MEGAN LEAVEY – movie review

  • MEGAN LEAVEY         

    Bleecker Street

    Reviewed by: Harvey Karten, CompuServe Film d-based on Rotten Tomatoes

    Grade: B

    Director:  Gabriela Cowperthwaite

    Written by: Pamela Gray, Annie Mumolo, Tim Lovestedt

    Cast: Kate Mara, Ramón Rodríguez, Tom Felton, Bradley Whitford, Will Patton, Sam Keeley, Common, Edie Falco

    Screened at: Critics’ link, NYC,

    Opens: June 9, 2017

    Megan Leavey Movie Poster

    When I was a kid I thought that Norman Ferguson and Tee He’s “Pinocchio” was not only the best movie I had seen but probably the best movie that will ever be made.  Seventy-six years later, when I sit in on some allegedly more mature pictures, I am likely to think back to my judgement on that cartoon with fondness for its accuracy.  I graduated from kiddie cartoons three years later when “Lassie Come Home” became my favorite picture of all time and began my admiration for the acting chops of Elizabeth Taylor.  “Lassie Come Home” features a destitute family that has to sell its faithful collie, a dog which, having bonded with its original family, escapes from its new owner and treks from Scotland to its Yorkshire home.  The term “faithful” does not begin to describe the intense feeling of a dog and its human partner.  The dog-human bond is now explored with finesse and sentimentality by Gabriela Cowperthwaite, whose “Megan Leavey” recounts a true story in narrative terms and focuses on Kate Mara as the title character.

    “Megan Leavey,” the story of a young woman and the dog she loves, has a PG-13 rating, which would make this a natural for the small fry, though given their limited experience in life they may assume that the only people who enter the service voluntarily do so because they have distressing home lives or cannot find a job that suits their ability.  The title character, played by Kate Mara, is fired from her job entertaining kids because, her boss says, she does not have the ability to bond with people.  At that point she has no idea that she’d be an ace bonding with a large, aggressive German Shepherd, but she finds out after enlisting in the Marines, following a serious argument with her mother Jackie Leavey (Edie Falco, who plays a different Jackie on TV) who is divorced from her father, Bob (Bradley Whitford).  Jackie is not physically abusive but is simply fed up with a daughter who loafs around the house with nothing to do.  Give Jackie credit for motivating her unfocused daughter to find herself.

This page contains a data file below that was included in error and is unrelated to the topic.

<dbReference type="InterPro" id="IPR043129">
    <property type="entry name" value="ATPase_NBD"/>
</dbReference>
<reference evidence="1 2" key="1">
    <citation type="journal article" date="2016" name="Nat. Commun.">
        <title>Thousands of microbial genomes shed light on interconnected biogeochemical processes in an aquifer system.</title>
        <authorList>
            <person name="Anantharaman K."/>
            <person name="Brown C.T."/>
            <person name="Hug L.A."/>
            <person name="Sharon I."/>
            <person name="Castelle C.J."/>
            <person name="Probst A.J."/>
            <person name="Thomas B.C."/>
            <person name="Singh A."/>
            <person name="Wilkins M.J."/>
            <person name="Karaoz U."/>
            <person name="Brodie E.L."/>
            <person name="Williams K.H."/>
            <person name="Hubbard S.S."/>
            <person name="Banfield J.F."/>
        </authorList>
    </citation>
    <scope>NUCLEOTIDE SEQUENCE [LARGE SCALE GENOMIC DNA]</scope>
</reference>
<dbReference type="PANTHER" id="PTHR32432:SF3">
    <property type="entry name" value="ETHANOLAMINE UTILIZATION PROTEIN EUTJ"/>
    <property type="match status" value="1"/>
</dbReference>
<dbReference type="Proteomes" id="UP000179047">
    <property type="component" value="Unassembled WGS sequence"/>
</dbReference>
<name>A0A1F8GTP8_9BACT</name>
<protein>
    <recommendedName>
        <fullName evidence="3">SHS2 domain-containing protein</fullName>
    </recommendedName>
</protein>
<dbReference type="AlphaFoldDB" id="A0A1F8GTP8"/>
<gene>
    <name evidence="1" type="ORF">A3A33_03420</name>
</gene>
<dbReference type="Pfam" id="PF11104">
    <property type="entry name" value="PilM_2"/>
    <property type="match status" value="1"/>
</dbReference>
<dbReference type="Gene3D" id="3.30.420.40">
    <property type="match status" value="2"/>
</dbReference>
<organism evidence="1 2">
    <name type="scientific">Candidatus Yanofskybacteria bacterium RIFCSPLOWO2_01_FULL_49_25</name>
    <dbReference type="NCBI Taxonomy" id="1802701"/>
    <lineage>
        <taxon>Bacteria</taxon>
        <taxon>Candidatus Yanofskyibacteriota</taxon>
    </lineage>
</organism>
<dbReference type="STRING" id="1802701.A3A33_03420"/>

In the Marines, she is assigned after urinating in public at the base to the K9 unit, washing down the dogs’ “business,” and feeling threatened by one particularly fierce Shepherd called Rex. With her new perseverance, she persuades her superior officer Gunnery Sergeant Massey (Common) to let her train Rex after the dog had inflicted a bad cut on the arm of her handler.  She, the dog, and her fellow Marines go on missions in Iraq to find weapons and explosives, and Rex handles the job with aplomb, though not even this prize dog can find weapons of mass destruction.  But when Rex is injured and retired from the force as certified “unadoptable,” Megan takes upon herself the project of getting the Marines to overturn their ruling, using the persuasive skills of her New York Senator Chuck Schumer to use his office for her benefit.

    Some action is shown, including one scene in which an Iraqi citizen, thanking the Marines for “dealing with the insurgents,” is uncovered as a terrorist with an array of guns hidden behind some carpeting.  Rex once again becomes a war hero and by extension his devoted trainer.  But this is in no way the kind of war picture like “American Sniper,” a terrific action movie also based on a true story, and perhaps the lack of more explosive action results from its direction by a woman.  (Cowperthwaite is best known for “Blackfish,” a documentary about people and whales, similarly a fine choice for parents and their kids.)